CONGENITAL HEART DISEASE WITH CYANOSIS

The congenital cardiac abnormalities that are associated with cyanosis involve shunting of blood from the right side of the heart to the left side. These include the following cardiac abnormalities:

  • Tetralogy of Fallot
  • Pulmonary atresia with ventricular septal defect (VSD)
  • Transposition of the great vessels
  • Truncus arteriosus (associated VSD is always present)
  • Eisenmenger syndrome
  • Hypoplastic left heart syndrome

Those abnormalities manifesting in the neonatal period have a poor prognosis.

TETRALOGY OF FALLOT

This is the commonest of the cyanotic group because of a slightly better prognosis in infancy, allowing more of them to survive longer.

Classically, Tetralogy of Fallot consists of;

  • Pulmonary stenosis
  • Ventricular septal defect
  • Dextroposition of the aorta
  • Right ventricular hypertrophy.

sSpecific Clinical Features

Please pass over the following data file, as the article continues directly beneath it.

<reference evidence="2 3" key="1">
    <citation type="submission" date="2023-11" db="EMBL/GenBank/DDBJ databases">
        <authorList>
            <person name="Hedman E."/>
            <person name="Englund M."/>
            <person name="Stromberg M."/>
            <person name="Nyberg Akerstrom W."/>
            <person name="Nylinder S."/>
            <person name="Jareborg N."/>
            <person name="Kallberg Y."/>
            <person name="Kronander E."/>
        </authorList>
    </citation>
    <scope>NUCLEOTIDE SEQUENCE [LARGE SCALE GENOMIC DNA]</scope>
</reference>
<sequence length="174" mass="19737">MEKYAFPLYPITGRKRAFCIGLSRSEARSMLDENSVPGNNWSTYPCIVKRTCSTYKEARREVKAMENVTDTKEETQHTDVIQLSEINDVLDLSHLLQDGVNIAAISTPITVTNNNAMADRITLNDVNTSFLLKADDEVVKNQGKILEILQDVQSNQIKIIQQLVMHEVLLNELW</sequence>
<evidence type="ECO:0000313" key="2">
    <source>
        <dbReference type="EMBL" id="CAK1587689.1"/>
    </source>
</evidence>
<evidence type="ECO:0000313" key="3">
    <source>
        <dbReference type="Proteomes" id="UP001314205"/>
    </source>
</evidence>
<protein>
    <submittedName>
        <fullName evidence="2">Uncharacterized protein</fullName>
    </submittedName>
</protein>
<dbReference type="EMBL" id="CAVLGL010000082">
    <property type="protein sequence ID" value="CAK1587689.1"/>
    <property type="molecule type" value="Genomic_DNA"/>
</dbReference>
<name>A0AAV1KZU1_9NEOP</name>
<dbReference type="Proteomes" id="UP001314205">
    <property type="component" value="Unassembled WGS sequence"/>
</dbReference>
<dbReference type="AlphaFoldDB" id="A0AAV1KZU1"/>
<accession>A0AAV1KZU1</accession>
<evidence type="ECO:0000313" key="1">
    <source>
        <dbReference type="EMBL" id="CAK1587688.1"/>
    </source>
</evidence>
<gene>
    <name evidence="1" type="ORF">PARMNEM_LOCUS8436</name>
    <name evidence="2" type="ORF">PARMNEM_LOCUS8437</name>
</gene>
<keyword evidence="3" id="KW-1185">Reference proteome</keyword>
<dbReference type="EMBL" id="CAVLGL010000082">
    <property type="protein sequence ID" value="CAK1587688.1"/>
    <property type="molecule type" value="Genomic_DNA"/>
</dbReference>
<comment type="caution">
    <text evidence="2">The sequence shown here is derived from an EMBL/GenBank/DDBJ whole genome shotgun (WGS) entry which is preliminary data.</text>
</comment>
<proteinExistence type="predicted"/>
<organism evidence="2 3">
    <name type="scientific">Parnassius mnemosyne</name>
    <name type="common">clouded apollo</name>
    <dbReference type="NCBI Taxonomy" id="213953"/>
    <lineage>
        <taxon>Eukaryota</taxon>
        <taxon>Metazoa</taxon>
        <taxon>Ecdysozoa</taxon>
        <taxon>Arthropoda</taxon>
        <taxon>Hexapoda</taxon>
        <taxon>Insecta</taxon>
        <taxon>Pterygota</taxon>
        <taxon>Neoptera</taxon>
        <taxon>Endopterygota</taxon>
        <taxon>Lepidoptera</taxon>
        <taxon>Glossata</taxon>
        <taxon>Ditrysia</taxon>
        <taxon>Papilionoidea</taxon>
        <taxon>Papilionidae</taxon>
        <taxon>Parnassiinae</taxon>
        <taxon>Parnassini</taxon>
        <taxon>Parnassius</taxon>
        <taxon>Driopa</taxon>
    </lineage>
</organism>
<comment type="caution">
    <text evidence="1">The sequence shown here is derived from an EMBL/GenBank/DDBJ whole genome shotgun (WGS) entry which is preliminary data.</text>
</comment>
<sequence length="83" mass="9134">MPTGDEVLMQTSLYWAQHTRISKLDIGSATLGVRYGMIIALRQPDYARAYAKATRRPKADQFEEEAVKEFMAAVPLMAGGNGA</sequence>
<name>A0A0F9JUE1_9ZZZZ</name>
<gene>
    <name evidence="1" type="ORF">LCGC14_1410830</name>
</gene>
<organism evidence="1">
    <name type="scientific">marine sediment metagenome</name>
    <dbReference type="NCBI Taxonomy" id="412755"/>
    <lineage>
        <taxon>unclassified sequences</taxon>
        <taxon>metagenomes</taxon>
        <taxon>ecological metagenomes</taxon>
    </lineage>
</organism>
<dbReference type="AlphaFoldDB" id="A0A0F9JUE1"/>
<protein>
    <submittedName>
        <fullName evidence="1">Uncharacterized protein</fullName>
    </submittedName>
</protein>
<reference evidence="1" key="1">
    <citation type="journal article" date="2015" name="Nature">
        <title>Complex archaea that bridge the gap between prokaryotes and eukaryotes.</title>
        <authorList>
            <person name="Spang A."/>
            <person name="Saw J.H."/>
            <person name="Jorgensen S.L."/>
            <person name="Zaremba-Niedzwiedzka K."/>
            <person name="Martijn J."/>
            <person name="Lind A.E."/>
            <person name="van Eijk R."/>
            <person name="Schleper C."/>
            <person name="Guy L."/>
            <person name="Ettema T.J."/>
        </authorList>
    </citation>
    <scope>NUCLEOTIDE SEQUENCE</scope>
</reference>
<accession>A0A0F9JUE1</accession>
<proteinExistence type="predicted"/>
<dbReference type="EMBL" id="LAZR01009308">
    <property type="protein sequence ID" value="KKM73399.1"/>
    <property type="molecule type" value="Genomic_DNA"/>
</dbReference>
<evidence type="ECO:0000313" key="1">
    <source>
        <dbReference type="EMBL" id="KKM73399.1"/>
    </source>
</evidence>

• Cyanosis is a major feature. It may not be present at birth, but develops later during first year.
  • Other features include dyspnoea on exertion, to which the affected child responds by assuming a squatting position for a few minutes after such an exercise.
  • Affected children also tend to have paroxysmal hypercyanotic attacks often referred to as blue spells.
  • The pulse may be normal but a systolic thrill is felt along the left sternal border in 50% of cases.
  • Clubbing of fingers and toes occurs after a long time.

The following complications are associated with Tetralogy of Fallot:

  • Cerebral thrombosis due to polycythaemia,
  • Brain abscess (usually after 2 years of age) presenting with headache, fever, nausea and vomiting with or without seizures,
  • Bacterial endocarditis
  • Congestive heart failure.

Investigations

  • Full blood count or haematocrit
  • CXR – Boot shaped heart oligaemic lung fields
  • Electrocardiogram
  • Echocardiogram
  • Blood culture if suspect endocarditis
  • CT scan if cerebral thrombosis or abscess is/are suspected

Management

  • For children with blue spells, administer oxygen; child should be in kneechest position.
  • Prevent/correct dehydration in these children at all times.
  • Provide supportive therapy:
    • Venesection: Maintain haematocrit at 55–65% but avoid iron deficiency.
    • Intravenous or oral propranolol.
  • Refer all children to a specialist unit for definitive treatment by interventional closed repair or open heart surgery.